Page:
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Could hydrogen help overcome today’s battery limitations?

A vast majority of today’s use cases for unmanned aerial vehicles involve putting cameras or sensors, or both, onto the system that goes out to collect information and send it back down to the ground.

Substantially all of today’s use cases for drones have one problem in common that extends to just about every kind of portable technology: typical battery lives are not where anyone wants it to be.

China’s dominance of supply chains for batteries and the critical raw materials that go into them is not helping matters either.

“The promise of electric and batteries really is hitting a wall,” said Bentzion Levinson, co-founder and chief executive of UAV startup HevenDrones. “If you look at the energy density needed for a drone, battery technology just doesn’t have it: we’re talking about 30, 40, maybe close to an hour of flight with batteries.”

HevenDrones opened for business in 2019 in Israel and has evolved into a specialist in making drones powered by hydrogen. The company’s thinking behind that is the vehicles can fly for longer periods and carry more payloads than those relying on batteries.

Levinson told me the company currently has dual headquarters there and in Miami. HevenDrones started out in Israel to gain traction in early adoption among that customer set, but is increasingly looking at the U.S. military as another main market.

At the Monaco Hydrogen Forum on Monday, HevenDrones unveiled its H2D200 drone that is designed to carry up to 10 pounds at a time and fly at ranges of up to 317 miles. That translates to up to 4 hours of flight time.

The sibling platform H2D250 is built to carry between 14 and 22 pounds at a time and fly for up to 8 hours or around 466 miles.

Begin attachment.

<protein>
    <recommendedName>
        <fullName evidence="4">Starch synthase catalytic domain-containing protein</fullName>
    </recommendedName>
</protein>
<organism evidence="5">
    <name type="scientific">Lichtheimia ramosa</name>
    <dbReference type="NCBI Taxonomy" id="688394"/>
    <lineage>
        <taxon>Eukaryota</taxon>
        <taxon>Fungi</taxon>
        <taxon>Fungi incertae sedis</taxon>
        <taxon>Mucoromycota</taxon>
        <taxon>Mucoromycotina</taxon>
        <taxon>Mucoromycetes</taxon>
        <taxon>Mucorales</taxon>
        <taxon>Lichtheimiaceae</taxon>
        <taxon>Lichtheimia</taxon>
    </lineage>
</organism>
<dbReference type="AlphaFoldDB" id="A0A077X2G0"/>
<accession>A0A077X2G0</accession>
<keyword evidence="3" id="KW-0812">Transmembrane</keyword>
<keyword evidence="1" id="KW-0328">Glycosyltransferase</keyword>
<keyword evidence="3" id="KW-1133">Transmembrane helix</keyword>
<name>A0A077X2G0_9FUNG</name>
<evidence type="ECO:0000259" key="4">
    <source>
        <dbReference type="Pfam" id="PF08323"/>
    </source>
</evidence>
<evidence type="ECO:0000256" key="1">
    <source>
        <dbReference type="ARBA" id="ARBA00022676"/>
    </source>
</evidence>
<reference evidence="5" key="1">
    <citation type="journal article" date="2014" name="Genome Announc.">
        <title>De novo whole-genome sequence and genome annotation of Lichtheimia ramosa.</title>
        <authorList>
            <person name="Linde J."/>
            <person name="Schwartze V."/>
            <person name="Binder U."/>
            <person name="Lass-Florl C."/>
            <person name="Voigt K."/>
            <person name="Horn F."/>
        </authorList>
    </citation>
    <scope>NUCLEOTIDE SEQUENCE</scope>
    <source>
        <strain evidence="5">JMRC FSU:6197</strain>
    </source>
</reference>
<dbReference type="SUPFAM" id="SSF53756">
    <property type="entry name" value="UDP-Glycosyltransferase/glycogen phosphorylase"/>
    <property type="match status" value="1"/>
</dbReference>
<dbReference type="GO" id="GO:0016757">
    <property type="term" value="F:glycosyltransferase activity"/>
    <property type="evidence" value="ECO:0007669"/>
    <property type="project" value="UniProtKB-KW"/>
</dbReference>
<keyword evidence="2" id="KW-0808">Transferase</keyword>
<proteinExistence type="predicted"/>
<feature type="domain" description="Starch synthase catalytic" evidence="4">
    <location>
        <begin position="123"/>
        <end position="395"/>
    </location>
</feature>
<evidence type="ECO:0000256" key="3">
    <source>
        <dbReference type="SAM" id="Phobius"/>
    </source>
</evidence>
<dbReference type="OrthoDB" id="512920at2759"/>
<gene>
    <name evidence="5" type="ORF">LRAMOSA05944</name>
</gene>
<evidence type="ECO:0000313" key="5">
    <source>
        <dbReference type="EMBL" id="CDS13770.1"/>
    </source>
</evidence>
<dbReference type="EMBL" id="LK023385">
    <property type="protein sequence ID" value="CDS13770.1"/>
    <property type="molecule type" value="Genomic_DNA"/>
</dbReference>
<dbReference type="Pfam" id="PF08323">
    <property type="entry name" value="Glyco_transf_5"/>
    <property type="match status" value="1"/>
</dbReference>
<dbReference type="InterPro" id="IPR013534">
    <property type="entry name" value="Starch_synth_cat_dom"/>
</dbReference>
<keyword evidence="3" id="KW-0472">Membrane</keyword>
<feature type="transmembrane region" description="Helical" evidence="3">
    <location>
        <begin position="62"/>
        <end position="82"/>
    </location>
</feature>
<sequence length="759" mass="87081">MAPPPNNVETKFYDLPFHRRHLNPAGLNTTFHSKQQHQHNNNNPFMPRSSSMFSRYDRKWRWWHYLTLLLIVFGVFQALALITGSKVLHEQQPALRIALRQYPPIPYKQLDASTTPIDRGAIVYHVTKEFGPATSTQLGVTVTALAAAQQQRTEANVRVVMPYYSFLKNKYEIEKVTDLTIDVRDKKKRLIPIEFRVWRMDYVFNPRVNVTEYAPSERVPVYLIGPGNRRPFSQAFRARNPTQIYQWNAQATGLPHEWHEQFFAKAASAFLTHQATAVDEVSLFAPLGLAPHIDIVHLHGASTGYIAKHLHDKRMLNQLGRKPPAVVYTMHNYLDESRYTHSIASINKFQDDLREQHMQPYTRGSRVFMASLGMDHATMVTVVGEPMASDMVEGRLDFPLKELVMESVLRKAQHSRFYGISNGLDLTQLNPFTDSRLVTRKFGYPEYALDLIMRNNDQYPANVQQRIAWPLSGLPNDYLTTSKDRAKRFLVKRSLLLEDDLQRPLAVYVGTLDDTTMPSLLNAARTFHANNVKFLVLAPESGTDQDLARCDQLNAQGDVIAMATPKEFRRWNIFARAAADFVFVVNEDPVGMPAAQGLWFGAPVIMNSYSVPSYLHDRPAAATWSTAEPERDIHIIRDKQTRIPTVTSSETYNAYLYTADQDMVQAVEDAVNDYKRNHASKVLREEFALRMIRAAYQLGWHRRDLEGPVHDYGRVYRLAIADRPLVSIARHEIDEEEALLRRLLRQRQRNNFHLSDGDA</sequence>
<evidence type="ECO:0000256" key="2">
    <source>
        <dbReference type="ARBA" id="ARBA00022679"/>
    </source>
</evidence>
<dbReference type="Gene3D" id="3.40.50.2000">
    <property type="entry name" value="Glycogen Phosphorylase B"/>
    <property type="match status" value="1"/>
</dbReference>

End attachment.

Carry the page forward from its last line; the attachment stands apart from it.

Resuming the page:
Levinson cited congested logistics as one of the use cases HevenDrones is eyeing for its vehicles. He sees having fleets of 30 drones to resupply soldiers in the field with food or ammunition is one possibility.

“We believe very strongly that hydrogen is what will allow drones to scale from an operational perspective,” Levinson said. “If drones can now go out for a few hundred miles, the new drones can go beyond 400 miles, then all of a sudden you’re replacing helicopters and that economic aspect makes a lot more sense.”

HevenDrones is taking its new vehicle offerings to market with a belief that the economics of hydrogen production are about to change more quickly. Hydrogen is a key component of the Defense Department’s Operational Energy Capability Improvement Fund aimed at guiding innovation via targeted science and technology investments.

The fund has invested $250 million into 60 projects that involve partnerships with industry, academia and research laboratories. DOD also requested $112.2 million in its fiscal year 2024 budget proposal for the development of low carbon fuels such as hydrogen.

As Levinson pointed out, an early adopter of technology such as HevenDrones means it has to take some risk. Which means that a slower adoption on the customer’s part can present problems for the company’s outlook.

“If it takes five more years to adopt hydrogen, this could be a very, very hard hit for a company like ourselves,” Levinson said. “So I think that jump in confidence is very important. Both from the DOD and DOE, there are very specific discussions that aren’t just feel good statements, there are specific needs that we are engaging in and working on solving that we can answer.”

 

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